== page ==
Hierarchy Viewer is included in Device Monitor, or you can open it as a perspective in Eclipse. In the Windows tab, select the window corresponding to the application you are debugging (the active window will be bolded). Once the View tree loads, clicking an individual View will show you a preview of its appearance on screen. Where that View is positioned on screen can be seen in the Layout View tab, and you can inspect various attributes in the View Properties tab.

A View tree in Hierarchy Viewer

If you’ve seen our app, can you guess which screen this is?

If a View that should be on screen is not visible and you do find it in the View tree, check the layout and measurement properties and see if its width or height is inadvertently being set to zero. This can happen for a number of reasons, some potentially obscure, like using the wrong anchor in a RelativeLayout or not setting the alignWithParentIfMissing attribute.

TraceView

TraceView is a profiling tool to help you determine areas of code that are performance bottlenecks. It can also alert you to operations on the UI thread that should be moved elsewhere. Due to technical limitations and to the latency it adds, method tracing is not something you would leave running for the duration of testing. Instead, you should start tracing just before performing some action of interest, and then stop tracing just after.

The easiest way to use TraceView is through Android Device Monitor (or DDMS in Eclipse). While your app is running, select the process in the Devices tab. Click the  icon at the top of the pane to start tracing, interact with the app for a bit, and click the icon again to stop tracing. TraceView will open the trace data for you to inspect.

TraceView at a glance

TraceView at a glance

The top pane will show a timeline of thread activity, while the bottom shows profile information for all method calls that took place. In the timeline, you can zoom in and out with your mouse scroll wheel, or click and drag a horizontal region to zoom in. Pay particular attention to the Main (or UI) thread; any unusually long gaps in the timeline could indicate something making your app unresponsive.

The bottom pane shows all the method calls and reports data regarding execution time (real time or percent of total), both exclusive and inclusive. Exclusive time is only the time the method was executing instructions; inclusive time also counts calls to other methods. You can drill down through method calls and sort them by any column. Sorting by exclusive real time, for instance, could help find particular methods that are taking the most time to process.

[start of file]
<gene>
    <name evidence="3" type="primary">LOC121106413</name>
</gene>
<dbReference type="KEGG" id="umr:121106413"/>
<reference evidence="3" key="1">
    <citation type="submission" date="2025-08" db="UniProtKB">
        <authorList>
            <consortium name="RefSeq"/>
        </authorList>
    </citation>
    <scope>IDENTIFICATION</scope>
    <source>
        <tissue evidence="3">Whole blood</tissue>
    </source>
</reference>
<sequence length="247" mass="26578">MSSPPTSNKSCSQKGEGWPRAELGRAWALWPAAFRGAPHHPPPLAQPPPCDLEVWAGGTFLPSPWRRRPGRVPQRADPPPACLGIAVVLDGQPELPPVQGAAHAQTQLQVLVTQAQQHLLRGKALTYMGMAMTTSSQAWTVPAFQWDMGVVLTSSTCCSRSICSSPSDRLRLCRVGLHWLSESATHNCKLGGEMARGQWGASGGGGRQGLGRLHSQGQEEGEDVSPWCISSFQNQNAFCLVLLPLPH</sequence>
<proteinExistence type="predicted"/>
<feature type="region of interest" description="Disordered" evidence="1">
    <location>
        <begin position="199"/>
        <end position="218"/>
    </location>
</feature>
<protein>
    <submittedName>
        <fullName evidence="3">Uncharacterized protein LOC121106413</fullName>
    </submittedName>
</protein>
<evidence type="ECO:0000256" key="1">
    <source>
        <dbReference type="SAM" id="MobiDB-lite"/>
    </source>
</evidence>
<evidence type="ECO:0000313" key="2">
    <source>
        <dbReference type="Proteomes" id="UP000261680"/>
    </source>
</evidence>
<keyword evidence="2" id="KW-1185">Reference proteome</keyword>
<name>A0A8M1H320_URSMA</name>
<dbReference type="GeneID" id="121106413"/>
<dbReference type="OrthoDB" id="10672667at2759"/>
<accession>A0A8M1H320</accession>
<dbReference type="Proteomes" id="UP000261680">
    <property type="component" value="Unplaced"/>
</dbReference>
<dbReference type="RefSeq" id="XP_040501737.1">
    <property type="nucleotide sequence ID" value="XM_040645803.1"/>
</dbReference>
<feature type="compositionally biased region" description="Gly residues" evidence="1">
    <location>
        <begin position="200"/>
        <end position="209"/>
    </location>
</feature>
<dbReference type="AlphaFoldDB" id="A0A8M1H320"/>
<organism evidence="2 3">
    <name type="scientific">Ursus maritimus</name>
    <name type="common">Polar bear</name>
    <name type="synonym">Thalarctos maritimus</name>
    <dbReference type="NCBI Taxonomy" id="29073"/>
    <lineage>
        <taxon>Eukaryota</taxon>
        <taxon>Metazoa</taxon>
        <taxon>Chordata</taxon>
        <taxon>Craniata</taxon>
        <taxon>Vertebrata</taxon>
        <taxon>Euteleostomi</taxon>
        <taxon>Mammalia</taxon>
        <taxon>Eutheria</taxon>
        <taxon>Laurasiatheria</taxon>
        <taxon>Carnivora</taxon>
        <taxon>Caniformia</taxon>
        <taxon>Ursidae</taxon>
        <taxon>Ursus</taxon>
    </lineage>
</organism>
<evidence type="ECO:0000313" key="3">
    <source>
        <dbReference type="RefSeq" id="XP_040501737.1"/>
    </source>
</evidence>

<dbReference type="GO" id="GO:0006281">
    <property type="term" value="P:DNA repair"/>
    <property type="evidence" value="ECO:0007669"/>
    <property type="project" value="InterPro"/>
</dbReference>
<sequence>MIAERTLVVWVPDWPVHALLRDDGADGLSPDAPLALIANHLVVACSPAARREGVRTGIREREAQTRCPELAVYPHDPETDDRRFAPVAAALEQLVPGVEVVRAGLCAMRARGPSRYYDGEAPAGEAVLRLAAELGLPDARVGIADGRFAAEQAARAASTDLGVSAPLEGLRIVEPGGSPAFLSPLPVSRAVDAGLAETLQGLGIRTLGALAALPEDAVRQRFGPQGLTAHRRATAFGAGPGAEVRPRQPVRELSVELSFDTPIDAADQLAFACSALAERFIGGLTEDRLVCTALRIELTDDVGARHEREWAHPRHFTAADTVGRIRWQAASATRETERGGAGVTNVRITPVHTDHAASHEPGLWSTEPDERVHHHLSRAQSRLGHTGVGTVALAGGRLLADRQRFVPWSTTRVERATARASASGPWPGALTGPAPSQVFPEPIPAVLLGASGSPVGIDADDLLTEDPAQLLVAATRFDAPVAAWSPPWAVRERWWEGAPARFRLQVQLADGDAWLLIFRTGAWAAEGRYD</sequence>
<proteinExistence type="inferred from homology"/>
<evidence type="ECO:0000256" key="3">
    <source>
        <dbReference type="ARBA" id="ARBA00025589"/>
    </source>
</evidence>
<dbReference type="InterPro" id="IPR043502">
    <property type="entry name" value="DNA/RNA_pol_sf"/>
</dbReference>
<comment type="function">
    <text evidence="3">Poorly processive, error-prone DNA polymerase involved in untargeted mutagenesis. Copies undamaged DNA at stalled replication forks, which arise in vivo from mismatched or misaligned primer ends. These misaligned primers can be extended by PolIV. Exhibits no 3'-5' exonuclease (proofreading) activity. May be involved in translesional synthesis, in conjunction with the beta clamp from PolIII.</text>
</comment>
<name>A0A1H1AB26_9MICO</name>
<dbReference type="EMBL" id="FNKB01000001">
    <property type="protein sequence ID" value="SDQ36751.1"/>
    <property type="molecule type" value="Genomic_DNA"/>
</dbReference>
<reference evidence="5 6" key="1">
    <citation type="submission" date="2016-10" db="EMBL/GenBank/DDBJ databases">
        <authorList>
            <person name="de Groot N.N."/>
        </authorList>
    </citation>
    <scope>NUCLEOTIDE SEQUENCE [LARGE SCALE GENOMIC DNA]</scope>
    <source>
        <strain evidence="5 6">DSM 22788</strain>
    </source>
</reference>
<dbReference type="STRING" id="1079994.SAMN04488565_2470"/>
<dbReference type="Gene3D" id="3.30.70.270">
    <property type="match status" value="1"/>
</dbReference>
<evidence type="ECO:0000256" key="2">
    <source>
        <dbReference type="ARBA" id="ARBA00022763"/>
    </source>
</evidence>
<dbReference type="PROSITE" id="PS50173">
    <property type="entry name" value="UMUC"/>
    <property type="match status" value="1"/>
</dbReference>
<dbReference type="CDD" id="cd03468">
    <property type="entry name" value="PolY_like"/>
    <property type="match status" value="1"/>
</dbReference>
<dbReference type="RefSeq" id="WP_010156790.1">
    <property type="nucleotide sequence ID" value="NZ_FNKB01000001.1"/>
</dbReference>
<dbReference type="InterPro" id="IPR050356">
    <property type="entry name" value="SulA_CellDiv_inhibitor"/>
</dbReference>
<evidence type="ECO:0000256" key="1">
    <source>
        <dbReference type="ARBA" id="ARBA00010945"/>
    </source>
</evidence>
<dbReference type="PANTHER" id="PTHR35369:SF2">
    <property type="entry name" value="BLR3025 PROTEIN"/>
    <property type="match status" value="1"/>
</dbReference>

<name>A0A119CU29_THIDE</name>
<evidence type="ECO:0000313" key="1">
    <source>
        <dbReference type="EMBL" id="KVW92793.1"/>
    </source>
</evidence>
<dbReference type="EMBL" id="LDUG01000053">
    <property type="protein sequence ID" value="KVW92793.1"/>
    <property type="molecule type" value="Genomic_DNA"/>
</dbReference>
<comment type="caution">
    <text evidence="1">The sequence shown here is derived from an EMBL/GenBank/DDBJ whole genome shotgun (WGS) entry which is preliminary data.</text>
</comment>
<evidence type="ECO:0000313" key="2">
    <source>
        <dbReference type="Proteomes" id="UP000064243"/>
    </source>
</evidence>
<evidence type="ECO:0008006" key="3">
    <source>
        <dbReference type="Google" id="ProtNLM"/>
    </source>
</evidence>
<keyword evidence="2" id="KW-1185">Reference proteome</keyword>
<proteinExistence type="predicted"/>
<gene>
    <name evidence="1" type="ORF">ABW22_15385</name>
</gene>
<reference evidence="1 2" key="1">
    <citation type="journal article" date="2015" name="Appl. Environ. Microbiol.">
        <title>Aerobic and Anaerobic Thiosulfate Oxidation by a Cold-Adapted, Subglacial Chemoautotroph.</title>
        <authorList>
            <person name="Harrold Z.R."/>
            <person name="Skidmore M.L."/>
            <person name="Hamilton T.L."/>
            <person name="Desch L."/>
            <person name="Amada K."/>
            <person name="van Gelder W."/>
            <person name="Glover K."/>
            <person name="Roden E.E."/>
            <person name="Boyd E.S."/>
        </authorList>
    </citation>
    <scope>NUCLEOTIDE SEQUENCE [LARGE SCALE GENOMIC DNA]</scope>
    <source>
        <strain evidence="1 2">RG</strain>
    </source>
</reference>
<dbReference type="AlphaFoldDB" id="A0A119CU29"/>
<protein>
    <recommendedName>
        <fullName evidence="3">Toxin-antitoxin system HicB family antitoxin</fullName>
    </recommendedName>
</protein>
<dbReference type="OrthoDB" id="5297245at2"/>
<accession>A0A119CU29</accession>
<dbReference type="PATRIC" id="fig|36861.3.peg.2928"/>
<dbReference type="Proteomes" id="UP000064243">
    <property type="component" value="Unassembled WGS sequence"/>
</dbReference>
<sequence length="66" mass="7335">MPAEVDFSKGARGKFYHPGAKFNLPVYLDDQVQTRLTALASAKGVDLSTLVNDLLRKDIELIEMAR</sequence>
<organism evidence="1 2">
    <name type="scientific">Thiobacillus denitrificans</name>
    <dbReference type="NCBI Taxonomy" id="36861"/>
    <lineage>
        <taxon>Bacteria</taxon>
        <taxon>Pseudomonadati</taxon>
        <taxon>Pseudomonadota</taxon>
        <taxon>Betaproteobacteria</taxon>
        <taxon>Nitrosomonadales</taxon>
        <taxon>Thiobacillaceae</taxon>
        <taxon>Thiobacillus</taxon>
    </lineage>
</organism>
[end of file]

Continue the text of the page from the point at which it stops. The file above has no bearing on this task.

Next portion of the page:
Drilling down in method profile

Drilling down in method profile

Wrap Up

Sometimes the simplest thing—screenshots, exported logs, etc.—vastly improves our ability to turn around a bug posted to our issue tracker. Other times, you need comprehensive measuring tools to pinpoint a critical flaw. Whatever platform you are building for, tools like those packaged in the Android SDK are invaluable. Even for non-developers, these tools can be leveraged to help understand the behavior of the app and provide better feedback for developers.

If you are already using these tools in your development process, great! Consider introducing all of your engineers to them as well. Empower others to explore, get their hands dirty, and perhaps engage in the feedback part of your development loop; they’ll probably appreciate the knowledge you’ve shared. And don’t count out your client base either—believe it or not, even some of our end users send us logcat output on occasion.

Personal Capital Launches Android Mobile App

Personal Capital Engineers have ambitious vision, and as a friend put it, we’re always pregnant with more projects than we have engineers for. Our latest delivery is Personal Capital Android App.

Like our iOS app, the Android app is filled with interactive custom components and visualizations, from the rotating pie chart for cash management to the asset allocation tree map. Our philosophy in both design and implementation is to create custom native components tuned to the each device’s unique attributes to allow for an intuitive design and controlled behavior across varying device resolutions